Action research undertaken by PROLINNOVA in several CPs, including Nepal and Cambodia, has shown that relatively small amounts of funding managed at community level play an important role in accelerating local innovation processes. Three central principles of LISF drawn from this action research are: direct accessibility to farmer innovators and not to development agencies working with them; use of funds for innovation, experimentation and learning by farmers; and decision-making on the use of the funds stays in the hands of the farming community.

As shown in Table 1, LISF grants are relatively small. However, they are significant in the hands of small-scale farmers who use them to further innovation. Smaller grants were used to buy tools or inputs (such as seed) for simple experiments by farmers themselves. Larger grants were given to farmers who were involved in more complex, capital-intensive innovations or joint research which required external services such as soil testing, hiring external services, etc.

LISF could be embedded into existing research and extension programmes, thereby enabling more farmers to be engaged in innovation. Building a LISF component into regular national ARD structures could be one sustainable option. Setting up a national farmer innovation fund could be another (PROLINNOVA, 2012).

Strengthening community resilience
To be prepared for the unknown, communities need strong social capital or networks of people, including community-controlled linkages with people outside the community, so that community members can share, learn and innovate continuously. Practising innovation is like developing muscles and constantly exercising them so that there is local strength to deal with a broad range of unpredictable forces.

Facilitating a participatory approach to developing local innovations in agriculture and NRM can strengthen the adaptive capacities of farmers and communities to deal with change. Local people involved become more proactive and are better able to analyse their situation and the changes affecting them, including those with a longer-time horizon. They are encouraged to collaborate and combine energies and knowledge, to experiment systematically with alternative options and to become better linked to other actors with whom they can continue to design and implement adaptive action to address newly emerging problems. They thus become more resilient to shocks and stresses in a constantly changing environment (PROLINNOVA, 2008 & 2016).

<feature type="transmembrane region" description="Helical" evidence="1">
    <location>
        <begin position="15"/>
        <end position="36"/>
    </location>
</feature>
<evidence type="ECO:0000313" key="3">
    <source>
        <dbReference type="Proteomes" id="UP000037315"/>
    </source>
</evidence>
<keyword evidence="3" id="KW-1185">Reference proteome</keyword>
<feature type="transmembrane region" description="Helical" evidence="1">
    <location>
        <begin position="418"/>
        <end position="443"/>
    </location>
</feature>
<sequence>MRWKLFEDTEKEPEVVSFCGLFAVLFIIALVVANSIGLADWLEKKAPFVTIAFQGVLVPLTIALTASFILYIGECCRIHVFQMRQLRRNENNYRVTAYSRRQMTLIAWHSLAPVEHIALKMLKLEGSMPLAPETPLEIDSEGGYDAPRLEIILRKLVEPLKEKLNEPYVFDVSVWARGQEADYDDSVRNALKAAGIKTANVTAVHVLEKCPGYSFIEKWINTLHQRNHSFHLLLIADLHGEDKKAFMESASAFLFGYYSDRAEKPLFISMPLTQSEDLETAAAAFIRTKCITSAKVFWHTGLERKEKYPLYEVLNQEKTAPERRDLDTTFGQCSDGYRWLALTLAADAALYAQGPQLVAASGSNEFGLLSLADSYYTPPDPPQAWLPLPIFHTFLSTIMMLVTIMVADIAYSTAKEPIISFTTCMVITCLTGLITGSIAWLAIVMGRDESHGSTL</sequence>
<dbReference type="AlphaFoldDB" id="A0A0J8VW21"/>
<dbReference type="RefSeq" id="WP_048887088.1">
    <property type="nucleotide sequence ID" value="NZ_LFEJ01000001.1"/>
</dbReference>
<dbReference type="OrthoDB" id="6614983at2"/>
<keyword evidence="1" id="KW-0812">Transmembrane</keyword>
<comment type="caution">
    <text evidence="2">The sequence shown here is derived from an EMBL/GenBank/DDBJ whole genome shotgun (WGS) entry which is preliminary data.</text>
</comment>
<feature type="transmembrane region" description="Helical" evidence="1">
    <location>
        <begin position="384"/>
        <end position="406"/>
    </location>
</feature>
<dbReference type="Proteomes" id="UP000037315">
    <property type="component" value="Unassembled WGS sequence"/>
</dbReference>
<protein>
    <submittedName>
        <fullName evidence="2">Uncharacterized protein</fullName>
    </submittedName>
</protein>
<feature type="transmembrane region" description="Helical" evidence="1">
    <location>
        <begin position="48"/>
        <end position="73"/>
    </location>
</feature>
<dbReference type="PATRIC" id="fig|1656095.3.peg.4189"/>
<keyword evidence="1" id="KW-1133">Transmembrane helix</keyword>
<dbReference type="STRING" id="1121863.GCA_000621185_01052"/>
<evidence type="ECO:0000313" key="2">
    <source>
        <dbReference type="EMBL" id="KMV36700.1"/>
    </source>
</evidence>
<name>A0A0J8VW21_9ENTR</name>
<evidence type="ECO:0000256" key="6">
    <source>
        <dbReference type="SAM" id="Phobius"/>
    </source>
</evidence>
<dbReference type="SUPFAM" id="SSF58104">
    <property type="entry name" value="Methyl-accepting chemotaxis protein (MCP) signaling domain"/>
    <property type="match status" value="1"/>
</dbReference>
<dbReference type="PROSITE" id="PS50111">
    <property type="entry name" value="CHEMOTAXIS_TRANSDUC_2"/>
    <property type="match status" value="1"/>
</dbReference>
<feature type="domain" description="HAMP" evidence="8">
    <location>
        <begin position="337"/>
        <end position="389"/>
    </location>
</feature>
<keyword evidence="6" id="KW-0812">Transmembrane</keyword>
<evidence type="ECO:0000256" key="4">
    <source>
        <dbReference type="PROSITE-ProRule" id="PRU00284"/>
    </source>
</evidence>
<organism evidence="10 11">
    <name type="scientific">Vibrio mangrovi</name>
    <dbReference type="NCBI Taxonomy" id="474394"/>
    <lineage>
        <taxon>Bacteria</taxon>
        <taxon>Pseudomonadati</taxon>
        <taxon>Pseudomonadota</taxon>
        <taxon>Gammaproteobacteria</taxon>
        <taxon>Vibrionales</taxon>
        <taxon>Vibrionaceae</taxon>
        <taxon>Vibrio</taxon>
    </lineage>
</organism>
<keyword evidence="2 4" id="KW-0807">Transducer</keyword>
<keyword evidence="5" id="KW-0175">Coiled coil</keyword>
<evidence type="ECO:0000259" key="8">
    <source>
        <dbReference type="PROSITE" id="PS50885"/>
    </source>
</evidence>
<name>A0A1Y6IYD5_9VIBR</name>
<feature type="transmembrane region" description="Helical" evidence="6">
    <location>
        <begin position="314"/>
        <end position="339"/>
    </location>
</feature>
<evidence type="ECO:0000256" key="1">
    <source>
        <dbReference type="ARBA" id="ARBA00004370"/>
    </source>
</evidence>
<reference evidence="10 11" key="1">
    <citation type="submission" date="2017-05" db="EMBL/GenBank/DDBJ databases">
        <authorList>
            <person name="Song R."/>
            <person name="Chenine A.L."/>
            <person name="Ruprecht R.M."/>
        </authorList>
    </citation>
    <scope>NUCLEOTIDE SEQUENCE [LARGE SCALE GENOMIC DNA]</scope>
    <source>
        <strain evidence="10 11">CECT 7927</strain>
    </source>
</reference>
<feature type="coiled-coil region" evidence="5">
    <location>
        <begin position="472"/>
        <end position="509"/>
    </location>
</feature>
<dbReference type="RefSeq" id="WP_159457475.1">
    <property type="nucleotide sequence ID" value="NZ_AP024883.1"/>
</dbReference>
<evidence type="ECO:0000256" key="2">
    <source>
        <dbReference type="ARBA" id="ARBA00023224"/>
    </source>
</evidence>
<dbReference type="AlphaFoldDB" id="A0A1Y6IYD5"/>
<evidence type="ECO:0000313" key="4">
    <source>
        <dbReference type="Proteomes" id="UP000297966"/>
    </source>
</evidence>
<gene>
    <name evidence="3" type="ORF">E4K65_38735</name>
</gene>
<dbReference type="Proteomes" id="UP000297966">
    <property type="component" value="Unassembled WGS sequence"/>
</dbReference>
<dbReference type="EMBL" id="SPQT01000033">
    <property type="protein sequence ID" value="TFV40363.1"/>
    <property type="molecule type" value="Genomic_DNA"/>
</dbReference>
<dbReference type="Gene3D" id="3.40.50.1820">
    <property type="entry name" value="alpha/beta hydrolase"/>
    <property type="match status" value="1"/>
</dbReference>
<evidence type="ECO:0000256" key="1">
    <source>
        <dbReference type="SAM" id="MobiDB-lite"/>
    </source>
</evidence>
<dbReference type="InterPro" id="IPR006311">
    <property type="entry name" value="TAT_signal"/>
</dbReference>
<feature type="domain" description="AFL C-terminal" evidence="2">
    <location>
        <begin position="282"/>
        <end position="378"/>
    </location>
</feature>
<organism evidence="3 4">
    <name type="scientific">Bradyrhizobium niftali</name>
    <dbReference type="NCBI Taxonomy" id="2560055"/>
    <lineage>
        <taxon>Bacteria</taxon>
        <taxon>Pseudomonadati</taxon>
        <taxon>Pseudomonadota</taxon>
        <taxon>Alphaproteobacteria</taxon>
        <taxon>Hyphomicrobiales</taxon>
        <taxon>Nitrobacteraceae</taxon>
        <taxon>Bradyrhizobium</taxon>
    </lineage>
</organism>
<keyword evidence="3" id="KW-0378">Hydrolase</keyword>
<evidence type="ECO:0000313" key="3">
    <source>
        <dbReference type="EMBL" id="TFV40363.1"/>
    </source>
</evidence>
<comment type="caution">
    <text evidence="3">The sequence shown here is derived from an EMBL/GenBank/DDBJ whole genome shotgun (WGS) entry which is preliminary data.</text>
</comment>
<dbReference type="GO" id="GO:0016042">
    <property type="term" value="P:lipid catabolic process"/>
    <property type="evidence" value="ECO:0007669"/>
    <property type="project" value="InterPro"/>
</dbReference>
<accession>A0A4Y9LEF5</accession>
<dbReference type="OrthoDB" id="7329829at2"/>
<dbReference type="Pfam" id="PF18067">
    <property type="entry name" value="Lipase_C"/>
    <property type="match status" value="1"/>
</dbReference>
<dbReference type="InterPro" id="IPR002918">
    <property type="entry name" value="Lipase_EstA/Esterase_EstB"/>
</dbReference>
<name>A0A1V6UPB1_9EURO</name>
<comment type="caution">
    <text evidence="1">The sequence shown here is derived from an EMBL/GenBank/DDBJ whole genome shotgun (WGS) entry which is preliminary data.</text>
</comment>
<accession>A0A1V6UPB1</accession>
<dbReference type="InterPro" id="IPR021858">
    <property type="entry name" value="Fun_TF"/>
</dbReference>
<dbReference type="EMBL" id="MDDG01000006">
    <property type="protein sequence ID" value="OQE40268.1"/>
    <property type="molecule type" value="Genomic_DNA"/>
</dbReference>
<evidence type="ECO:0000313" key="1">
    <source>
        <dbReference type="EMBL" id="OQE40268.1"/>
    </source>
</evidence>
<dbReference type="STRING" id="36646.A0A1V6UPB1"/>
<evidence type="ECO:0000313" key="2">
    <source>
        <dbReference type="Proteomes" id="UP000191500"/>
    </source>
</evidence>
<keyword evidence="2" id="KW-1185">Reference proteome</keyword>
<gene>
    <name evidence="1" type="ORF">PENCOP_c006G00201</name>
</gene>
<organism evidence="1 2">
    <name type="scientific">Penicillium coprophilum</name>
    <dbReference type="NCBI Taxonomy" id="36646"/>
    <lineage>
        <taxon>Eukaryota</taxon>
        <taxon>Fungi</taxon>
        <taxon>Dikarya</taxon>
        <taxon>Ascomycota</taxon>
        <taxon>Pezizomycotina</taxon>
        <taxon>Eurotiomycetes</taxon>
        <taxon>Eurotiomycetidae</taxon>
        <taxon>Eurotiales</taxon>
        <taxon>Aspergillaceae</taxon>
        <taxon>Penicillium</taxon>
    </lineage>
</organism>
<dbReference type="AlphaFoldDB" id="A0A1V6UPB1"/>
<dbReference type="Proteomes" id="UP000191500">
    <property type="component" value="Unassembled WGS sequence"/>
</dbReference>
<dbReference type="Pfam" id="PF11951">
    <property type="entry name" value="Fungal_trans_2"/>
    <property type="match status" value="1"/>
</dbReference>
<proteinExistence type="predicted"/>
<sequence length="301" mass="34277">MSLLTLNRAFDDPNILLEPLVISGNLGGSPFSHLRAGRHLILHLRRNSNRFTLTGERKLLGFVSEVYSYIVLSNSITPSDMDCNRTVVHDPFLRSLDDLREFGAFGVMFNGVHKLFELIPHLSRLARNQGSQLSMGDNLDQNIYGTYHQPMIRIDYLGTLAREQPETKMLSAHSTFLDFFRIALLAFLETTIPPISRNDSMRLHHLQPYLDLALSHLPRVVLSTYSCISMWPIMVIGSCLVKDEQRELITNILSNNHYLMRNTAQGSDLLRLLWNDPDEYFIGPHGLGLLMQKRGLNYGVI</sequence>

Integrating LI/PID approaches into mainstream ARD
Agricultural research and development (ARD) agencies are now becoming increasingly aware of the importance of enhancing capacity of small-scale farmers and their communities to innovate (e.g. FAO, 2014, Leeuwis et al., 2014) and thus become better able to adapt to new conditions, problems and opportunities – in other words, to become more resilient.

However, an approach that puts small-scale farmers in the driving seat requires transformative change in the policies and structures of ARD agencies. Stimulating scientists and rural advisors to join farmers' research calls for changes in job descriptions, research-approval procedures and performance appraisal and rewarding. Being in the supportive role in farmer-led experimentation is an unaccustomed role for scientists and rural advisors, who would need to shift from a position of control to one of facilitation. Such a shift of changes in behaviour and attitudes calls for iterative training and mentoring over longer periods of time (PROLINNOVA, 2010).

ARD managers need to make space for collaborative work with multiple actors, including small-scale farmers. Research funding as mentioned above needs to incorporate mechanisms for funding farmer-led experimentation. Institutes of agricultural higher education would have to incorporate methods of experiential and participatory learning that create spaces for interaction between farmer innovators and students. Staff of these institutions would be required to transform curricula to prepare ARD professionals who have the skills, knowledge and attitudes to engage with farmers as equal partners.

Conclusion
Promoting local innovation is an approach to sustainable agricultural development that goes beyond technologies and encompasses social aspects and institutions. Recognizing local creativity serves as a point of entry into building partnerships for joint experimentation which, in turn, triggers internal reflection and institutional change at higher levels. In this way, some space – however small – can be created to allow multi-actor learning processes and, thus, innovation to happen from the grassroots upwards. 

Content for this article is drawn from many PROLINNOVA publications, not all referred to below, but to be found at www.prolinnova.net

(List of references can be made available upon request)